A day after Britain finally exited the EU’s Single Market and Customs Union on New Year’s Eve, Lord Andrew Adonis expressed a wish to “reverse” Brexit while “looking forward,” tweeting he doesn’t “mourn it looking backward”.
After a short while, he hinted at what he meant by replying to a Twitter post from European Movement UK, the "grassroots movement pushing for strong ties with the European Union and its member states".
“The campaign to rejoin Europe starts today. Here is how you can get involved – come and join us!” the Labour peer stated definitively, in response to the group’s explicit call “to make 2021 the year we turn the tide” and “join us for the fight ahead”.
Boris Johnson’s post-Brexit trade deal with Brussels was passed into law following a whirlwind 14-hour parliamentary session late on 30 December, and the Queen’s approval at 12.25 am on the morning of 31 December.
The prime minister thanked MPs and peers for passing the bill that stipulates future ties with the bloc, in one day, in a statement urging the nation to “seize” the moment as the transition period was nearing its end at 11 pm 31 December.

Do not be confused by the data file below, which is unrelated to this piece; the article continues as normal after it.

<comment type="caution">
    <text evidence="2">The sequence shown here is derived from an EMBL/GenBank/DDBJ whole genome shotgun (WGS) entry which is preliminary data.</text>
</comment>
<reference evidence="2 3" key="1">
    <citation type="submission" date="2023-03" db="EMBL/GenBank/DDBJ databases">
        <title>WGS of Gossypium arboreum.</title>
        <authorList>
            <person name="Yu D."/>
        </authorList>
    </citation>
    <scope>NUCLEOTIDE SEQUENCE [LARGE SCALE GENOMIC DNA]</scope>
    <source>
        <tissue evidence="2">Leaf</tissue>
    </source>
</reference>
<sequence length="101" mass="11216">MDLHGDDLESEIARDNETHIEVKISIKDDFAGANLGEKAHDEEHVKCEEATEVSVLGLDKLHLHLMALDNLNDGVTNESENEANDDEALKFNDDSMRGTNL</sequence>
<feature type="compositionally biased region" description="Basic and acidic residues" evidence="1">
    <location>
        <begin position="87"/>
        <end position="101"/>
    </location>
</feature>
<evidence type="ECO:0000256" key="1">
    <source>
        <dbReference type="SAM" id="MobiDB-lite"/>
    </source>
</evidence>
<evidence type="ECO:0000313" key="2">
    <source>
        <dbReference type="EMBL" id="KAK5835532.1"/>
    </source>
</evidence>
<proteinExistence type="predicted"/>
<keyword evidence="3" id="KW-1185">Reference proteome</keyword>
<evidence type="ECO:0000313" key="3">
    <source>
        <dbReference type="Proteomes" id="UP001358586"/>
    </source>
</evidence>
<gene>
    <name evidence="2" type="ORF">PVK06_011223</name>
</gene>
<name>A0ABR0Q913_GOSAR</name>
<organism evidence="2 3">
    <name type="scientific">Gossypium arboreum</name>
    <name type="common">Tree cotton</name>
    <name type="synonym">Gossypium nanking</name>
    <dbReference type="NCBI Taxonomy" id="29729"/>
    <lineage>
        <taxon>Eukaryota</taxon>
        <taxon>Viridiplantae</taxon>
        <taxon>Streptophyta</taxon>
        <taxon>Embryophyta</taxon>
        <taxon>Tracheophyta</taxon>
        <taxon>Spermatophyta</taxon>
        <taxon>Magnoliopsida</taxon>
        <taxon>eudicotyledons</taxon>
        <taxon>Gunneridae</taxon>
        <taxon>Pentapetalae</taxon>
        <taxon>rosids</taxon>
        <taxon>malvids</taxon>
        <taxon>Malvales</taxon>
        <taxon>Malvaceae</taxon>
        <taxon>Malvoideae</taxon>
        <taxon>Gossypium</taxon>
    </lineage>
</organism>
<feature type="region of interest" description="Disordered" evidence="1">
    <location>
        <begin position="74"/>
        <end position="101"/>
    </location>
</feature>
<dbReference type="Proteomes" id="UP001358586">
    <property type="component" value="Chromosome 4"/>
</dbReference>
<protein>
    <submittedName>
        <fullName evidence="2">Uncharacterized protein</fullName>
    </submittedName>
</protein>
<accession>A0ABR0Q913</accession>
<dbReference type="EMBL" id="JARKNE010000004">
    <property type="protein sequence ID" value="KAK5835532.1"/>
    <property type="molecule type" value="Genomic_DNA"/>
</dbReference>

Johnson’s deal passed through the Commons with comparative ease, given full Labour Party support, although the Liberal Democrats, SNP and Democratic Unionist party voted against it. After four hours of debate, MPs voted by 521 to 73 to give the bill a third reading.
‘Total & Unmitigated Defeat’
Lord Adonis took a chance to come up with short comments during the debate saying Winston Churchill's words in the House of Commons on the Munich Agreement would most accurately summarise the currently finalising Brexit saga:
"I am sure it is better to say exactly what we think about public affairs, and this is certainly not the time where it is worth anyone's while to court political popularity.I would therefore like to begin by saying what everyone would like to ignore and forget, but which nevertheless must be stated, namely that we have sustained a total and unmitigated defeat.”
Labour had earlier voiced an intention to introduce certain amendments to the deal-namely to include additional provisions to better guard workers’ rights and keep up EU’s environmental standards and support for businesses, but the party failed to amend the deal.
Labour’s head Keir Starmer called out the deal as “thin”, but admitted that the no-deal alternative would be devastating for the UK.
‘Overwhelming Instinct to Come Together’
Johnson meanwhile outlines a truly prosperous future for the country, tapping it for the role of a “”science superpower” at this “amazing moment” in time:
“We have our freedom in our hands and it is up to us to make the most of it. And I think it will be the overwhelming instinct of the people of this country to come together as one United Kingdom – England, Scotland, Wales and Northern Ireland working together to express our values around the world." the prime minister pointed out most emphatically.